Toggling a Command contribution

January 15, 2009 | 3 min Read

Every once in a while something just doesn’t happen to be as intiutive as you would have liked it to be. Lately I was trying to contribute a simple command based toggle button to the workbench. Although it is simple to actually provide the menu contribution and to put the button in visual “toggle” mode, it was so straight forward to actually obtain the state of the button in the UI.

To make the menu contribution show up as a toggleable button you have to provide the style value “toggle” on your commands menu contribution: Next we have too keep track of our actual toggle state. Since it is possible to have multiple menu contributions for the same command, we have to keep track of the state in a central place. Imagine a toggle button triggerable from the main menu and a views toolbar. The state of these buttons are keept in sync by storing the state directly in the command.  The key to this is the org.eclipse.jface.commands.ToggleState. This implementation of org.eclipse.core.commands.State is a wrapper for a boolean. To attach such a State object to a command, it is provided during the command declaration: The state element takes the ToggleState class as a state provider and attaches itself to the command. The id of the state has to be unique to identfy the state. With the state attached to our command, how can we access it? In the Handler, reacting to the invocation of the menu contribution, we have to access the current state keept in the ToggleState. The following code demonstrates just that: ICommandService service = (ICommandService) PlatformUI.getWorkbench().getService(ICommandService.class); Command command = service.getCommand("org.eclipse.example.command.toggle"); State state = command.getState("org.eclipse.example.command.toggleState"); state.setValue(!(Boolean) state.getValue()); We obtain our command from the ICommandService and ask it for our toggleState stored within the command. Next we just flip the boolean as to create the new state. Now we can just do whatever we want to do in our Handler using the new state. Great, isn’t it? Of course the ToggleState is only one possible implementation of State. One could also imagine multiple states, radio states, text states etc. Also the State class has a specialization (PersistableState), which can be persisted to the preferences as to keep track of the (toggle) states of your buttons.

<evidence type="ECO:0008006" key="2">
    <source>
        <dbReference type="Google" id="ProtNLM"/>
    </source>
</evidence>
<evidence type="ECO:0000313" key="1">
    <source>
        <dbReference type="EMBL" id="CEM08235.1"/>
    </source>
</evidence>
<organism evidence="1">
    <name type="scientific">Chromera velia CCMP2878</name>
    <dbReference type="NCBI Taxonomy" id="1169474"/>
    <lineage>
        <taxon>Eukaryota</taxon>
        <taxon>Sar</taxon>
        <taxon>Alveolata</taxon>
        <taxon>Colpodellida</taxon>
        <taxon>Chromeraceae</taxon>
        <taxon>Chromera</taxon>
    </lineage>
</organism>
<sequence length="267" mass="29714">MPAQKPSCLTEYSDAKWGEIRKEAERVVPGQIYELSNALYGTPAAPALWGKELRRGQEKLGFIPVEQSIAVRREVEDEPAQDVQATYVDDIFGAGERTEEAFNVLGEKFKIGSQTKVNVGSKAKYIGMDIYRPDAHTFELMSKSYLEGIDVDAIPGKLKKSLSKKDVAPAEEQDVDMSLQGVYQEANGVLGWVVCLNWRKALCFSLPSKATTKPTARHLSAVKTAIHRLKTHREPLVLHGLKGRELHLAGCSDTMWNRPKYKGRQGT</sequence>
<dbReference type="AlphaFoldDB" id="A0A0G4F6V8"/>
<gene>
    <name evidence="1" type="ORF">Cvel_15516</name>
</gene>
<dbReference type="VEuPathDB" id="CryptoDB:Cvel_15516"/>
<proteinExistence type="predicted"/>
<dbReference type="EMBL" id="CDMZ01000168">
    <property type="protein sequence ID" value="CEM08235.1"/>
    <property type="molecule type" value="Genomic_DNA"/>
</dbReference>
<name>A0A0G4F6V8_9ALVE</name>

But there is thing left to do: what happens to this other button which is also a menu contribution for our command? We need to toggle the pressed state of it, as to reflect the state of the first button. To do so, a Handler has to implement IElementUpdater providing the method updateElements(…). It gets an UIElement as a parementer, which can be used to trigger the toggle state: public void updateElement(UIElement element, Map paramters) { element.setChecked(isSelected); } To broadcast the refresh event to all menu contributions we use the ICommandService in our Handlers: commandService.refreshElements(executionEvent.getCommand().getId(), null); I hope you find the information here valuable and i am looking forward to your comments.